Experiment 626 (which may, or may not be Stitch's real name) is an event embarked upon by the I'm With Geek Film Team. Film knowledge was unearthed, truths were found and a DVD exchange took place. These are the true life stories from that experiment...
To Hayley from Gloria
Despite Christopher Nolan being a pretty big name in cinema, many people haven’t seen his early works. Unlike the Batman trilogy and The Prestige his first feature film, Following is very much driven by its narrative and certainly lacks in the special effects department. One of the main reasons I enjoyed Following so much is that whatever you are expecting when you watch it, it won’t be that at all. It is shot in black and white which gives this thriller a very noir feel, and also makes you think about the process of filmmaking before such technology came into play. Another fact that impressed me about the film is that the cast and crew who were involved did this in their spare time and were only able to shoot on the weekends due to being in full-time work.
I’m glad that Gloria selected Following as my film, as I’ve long been intrigued by its existence. My relationship with Christopher Nolan is an odd one: I adore works such as Memento, The Prestige and Inception, while I found The Dark Knight Trilogy suffered under its own hype, particularly disliked The Dark Knight Rises, and downright hated the Nolan-produced Man of Steel. With the exception of Inception, most of Nolan’s recent output has been in the superhero genre, so it’s exciting for me to return to a Nolan away from the blockbusters.
I’m aware of Following. It is a film I’ve read a lot about, and have seen numerous clips of, but I’d never seen it in its entirety before. It is the story of a young man, Jeremy Theobald, an unemployed young writer, following strangers around London as sources for inspiration. But when he fails to keep his distance from a man in a dark suit, he is drawn into a criminal underworld, as the man is a serial burglar. The man’s name is Cobb, and it cannot be a coincidence that this is the name later given to Leonardo DiCaprio’s character in Inception. Both are charismatic and intelligent criminals, but while one works in dreams, the other conducts his business on the very real streets of London.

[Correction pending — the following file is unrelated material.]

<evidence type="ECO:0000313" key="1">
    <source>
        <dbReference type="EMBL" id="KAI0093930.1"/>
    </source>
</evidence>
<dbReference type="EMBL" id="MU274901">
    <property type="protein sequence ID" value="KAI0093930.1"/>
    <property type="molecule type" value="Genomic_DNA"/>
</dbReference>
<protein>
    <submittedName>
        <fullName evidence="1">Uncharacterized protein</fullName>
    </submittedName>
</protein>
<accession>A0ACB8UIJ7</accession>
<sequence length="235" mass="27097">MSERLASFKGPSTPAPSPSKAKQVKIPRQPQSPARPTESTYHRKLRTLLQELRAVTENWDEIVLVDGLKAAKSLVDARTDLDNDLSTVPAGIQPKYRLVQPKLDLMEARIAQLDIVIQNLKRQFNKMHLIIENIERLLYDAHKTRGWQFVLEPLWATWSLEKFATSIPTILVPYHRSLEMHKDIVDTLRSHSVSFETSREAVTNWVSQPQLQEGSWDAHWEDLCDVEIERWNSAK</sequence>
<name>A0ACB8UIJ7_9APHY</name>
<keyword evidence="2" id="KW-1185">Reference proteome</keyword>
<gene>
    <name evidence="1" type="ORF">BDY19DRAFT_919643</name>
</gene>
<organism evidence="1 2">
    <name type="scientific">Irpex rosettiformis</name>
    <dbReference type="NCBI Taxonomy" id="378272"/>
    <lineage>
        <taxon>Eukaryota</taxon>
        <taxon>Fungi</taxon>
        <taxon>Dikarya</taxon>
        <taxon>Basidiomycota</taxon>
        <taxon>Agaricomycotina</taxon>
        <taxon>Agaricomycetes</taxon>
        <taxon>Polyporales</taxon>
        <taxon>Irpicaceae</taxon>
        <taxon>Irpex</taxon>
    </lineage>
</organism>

The lack of budget and special effects also allows Nolan to focus more on character development than flashy action sequences, and both the nameless young writer and Cobb are drawn extremely well, a perfect blueprint for the charismatic loners that will populate Nolan’s later films right up to Bruce Wayne himself. There are issues, however, in that while the characters are wonderfully written and developed, it is clear at times that their actors are amateurs, and that the film had to be made around a schedule of “day jobs”. Nolan is forced to rely entirely on natural light, which works wonderfully for the majority of the film but is jarring in moments. Still, I defy anyone to make such a promising debut feature on such a low budget.
I want to revisit Following, away from Experiment 626, at some point in the future, and look for more hints as to what Nolan was to become. As previously mentioned, the film does have its flaws, as would the debut features of many directors. Noting how he overcame these flaws in later features is one of the joys of Following, and for that reason, I’d actually recommend that newbies to the Nolan oeuvre watched some of his later films first, then came back to this. Following is an origin story worthy of the superheroes that Nolan now directs, the humbling, sometimes startling beginnings of a modern cinematic great.